Branch Out with a Garage Expansion

We’re all spending a bit more time at home than usual these past couple of years. It can often seem like there’s just not enough space available, and the walls might even feel like they’re closing in on us.

Wouldn't it be nice to have some extra space, like your own gym, a game room, or an extra bedroom? It could be possible depending on what you’re doing with the space above your garage.

Instead of moving into a larger home, you could find a better and more cost-effective means of getting more space for you and the family.

A traditional home gets a second floor over its garage. Great results!

It’s Possible to Build Above the Garage

It doesn’t matter if you have an attached or detached garage on your house, creating another room above the garage is a great idea.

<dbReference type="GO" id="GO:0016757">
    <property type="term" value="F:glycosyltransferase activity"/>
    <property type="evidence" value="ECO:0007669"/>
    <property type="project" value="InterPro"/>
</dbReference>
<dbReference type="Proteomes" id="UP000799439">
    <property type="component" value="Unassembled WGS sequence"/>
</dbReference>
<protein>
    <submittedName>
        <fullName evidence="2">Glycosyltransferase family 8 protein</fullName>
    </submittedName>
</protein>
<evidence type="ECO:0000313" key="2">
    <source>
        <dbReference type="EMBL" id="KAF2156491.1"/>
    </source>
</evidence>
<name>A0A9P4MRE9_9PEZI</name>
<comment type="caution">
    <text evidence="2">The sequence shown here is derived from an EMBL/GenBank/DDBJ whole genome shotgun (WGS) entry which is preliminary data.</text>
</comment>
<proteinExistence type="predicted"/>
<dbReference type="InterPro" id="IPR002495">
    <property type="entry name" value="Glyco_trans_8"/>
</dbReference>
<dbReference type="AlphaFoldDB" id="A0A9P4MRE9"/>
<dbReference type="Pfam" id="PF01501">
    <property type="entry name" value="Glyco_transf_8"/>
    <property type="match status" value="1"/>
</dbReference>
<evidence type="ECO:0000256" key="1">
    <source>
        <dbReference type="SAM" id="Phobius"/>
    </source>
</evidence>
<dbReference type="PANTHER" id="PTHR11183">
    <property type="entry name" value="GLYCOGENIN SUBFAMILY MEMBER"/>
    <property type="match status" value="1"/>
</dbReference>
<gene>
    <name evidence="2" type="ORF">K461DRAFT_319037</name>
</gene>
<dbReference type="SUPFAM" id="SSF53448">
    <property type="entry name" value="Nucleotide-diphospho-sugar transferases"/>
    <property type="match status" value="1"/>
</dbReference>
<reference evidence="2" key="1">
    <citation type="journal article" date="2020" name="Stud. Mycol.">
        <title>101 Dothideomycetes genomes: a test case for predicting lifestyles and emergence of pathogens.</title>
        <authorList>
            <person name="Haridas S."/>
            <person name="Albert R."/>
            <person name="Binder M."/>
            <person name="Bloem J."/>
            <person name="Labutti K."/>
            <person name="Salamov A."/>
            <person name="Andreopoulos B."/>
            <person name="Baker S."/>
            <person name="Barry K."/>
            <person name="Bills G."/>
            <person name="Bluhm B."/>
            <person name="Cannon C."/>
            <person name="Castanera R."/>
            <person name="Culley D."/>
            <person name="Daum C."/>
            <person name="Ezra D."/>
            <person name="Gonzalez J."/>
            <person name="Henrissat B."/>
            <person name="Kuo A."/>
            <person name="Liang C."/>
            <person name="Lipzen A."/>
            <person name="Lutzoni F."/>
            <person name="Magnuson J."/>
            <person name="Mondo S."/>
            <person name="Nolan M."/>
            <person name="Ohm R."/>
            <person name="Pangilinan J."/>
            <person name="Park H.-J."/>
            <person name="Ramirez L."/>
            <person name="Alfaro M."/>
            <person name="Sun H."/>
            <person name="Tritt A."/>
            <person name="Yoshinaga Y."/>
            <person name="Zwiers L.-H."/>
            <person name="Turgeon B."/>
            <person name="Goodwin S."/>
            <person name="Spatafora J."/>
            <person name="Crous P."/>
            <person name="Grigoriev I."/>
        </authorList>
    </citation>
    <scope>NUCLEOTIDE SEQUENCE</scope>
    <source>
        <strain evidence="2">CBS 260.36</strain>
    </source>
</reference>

• Better on the budget: It’s usually much more affordable to add to your house than it is to buy a new, larger house.
  • You could recoup your investment: When you sell your home, there’s a good chance that you could get back the money spent on the addition since people will be willing to spend more.
  • Rent it out: What happens if you were in a financial pinch and you needed to have some extra money each month? When you have a room over your garage, you could always rent it out.

Check out these 6 reasons to add a studio apartment over the garage for even more inspiration.

Are you ready to get started? Before you get too far ahead of yourself, be sure that you check out these five steps to take.

Pay Attention to the Rules

The first thing you need to do is make sure that you are allowed to put in a room over your garage. Even though you own the home, you need to get in touch with the municipality to check the regulations.